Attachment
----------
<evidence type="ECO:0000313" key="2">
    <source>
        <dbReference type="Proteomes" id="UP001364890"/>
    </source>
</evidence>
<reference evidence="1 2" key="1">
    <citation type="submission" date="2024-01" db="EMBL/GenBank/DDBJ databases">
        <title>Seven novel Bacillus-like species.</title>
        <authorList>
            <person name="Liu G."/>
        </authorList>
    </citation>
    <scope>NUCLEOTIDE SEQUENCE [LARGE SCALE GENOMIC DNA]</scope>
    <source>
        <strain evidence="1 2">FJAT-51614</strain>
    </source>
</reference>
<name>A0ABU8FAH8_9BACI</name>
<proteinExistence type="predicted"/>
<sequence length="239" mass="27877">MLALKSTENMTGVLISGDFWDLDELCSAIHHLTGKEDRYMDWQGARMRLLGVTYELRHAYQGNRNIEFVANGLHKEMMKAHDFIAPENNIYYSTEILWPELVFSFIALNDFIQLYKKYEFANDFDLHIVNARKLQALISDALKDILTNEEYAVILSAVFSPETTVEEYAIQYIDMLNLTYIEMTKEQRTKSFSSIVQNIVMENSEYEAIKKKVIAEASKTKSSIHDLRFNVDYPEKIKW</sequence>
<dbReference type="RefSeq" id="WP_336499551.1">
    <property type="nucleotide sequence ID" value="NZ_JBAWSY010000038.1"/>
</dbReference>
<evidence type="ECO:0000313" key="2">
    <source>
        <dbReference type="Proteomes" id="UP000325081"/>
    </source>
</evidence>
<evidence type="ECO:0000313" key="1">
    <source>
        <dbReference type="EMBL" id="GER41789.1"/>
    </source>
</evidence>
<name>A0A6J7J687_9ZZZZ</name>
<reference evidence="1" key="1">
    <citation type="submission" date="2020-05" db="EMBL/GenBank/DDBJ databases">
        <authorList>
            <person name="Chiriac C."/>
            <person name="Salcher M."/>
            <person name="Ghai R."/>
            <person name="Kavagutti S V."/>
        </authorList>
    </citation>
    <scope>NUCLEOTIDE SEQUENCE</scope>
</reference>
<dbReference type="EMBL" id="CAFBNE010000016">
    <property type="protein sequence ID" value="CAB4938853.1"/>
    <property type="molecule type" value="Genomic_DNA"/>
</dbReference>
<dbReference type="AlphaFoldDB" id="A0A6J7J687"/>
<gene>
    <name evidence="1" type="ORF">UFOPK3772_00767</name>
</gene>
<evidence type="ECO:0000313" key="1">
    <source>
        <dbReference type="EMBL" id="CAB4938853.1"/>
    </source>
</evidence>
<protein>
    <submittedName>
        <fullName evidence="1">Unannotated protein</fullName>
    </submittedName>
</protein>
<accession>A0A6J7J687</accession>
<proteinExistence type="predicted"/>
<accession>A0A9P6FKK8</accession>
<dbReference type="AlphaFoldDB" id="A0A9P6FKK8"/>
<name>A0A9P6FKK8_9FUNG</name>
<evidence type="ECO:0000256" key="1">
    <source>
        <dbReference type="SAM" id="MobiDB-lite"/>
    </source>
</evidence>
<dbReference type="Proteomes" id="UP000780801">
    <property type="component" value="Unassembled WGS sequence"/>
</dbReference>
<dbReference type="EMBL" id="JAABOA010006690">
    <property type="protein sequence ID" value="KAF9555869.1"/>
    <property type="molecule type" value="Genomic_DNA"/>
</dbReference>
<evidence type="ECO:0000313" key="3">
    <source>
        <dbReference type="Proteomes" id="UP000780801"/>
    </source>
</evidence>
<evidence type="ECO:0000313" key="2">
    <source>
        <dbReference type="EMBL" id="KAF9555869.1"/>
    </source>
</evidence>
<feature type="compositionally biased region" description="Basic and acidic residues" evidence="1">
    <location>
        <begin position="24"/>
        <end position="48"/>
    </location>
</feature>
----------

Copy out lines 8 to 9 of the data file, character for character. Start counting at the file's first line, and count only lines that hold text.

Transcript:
        <title>Seven novel Bacillus-like species.</title>
        <authorList>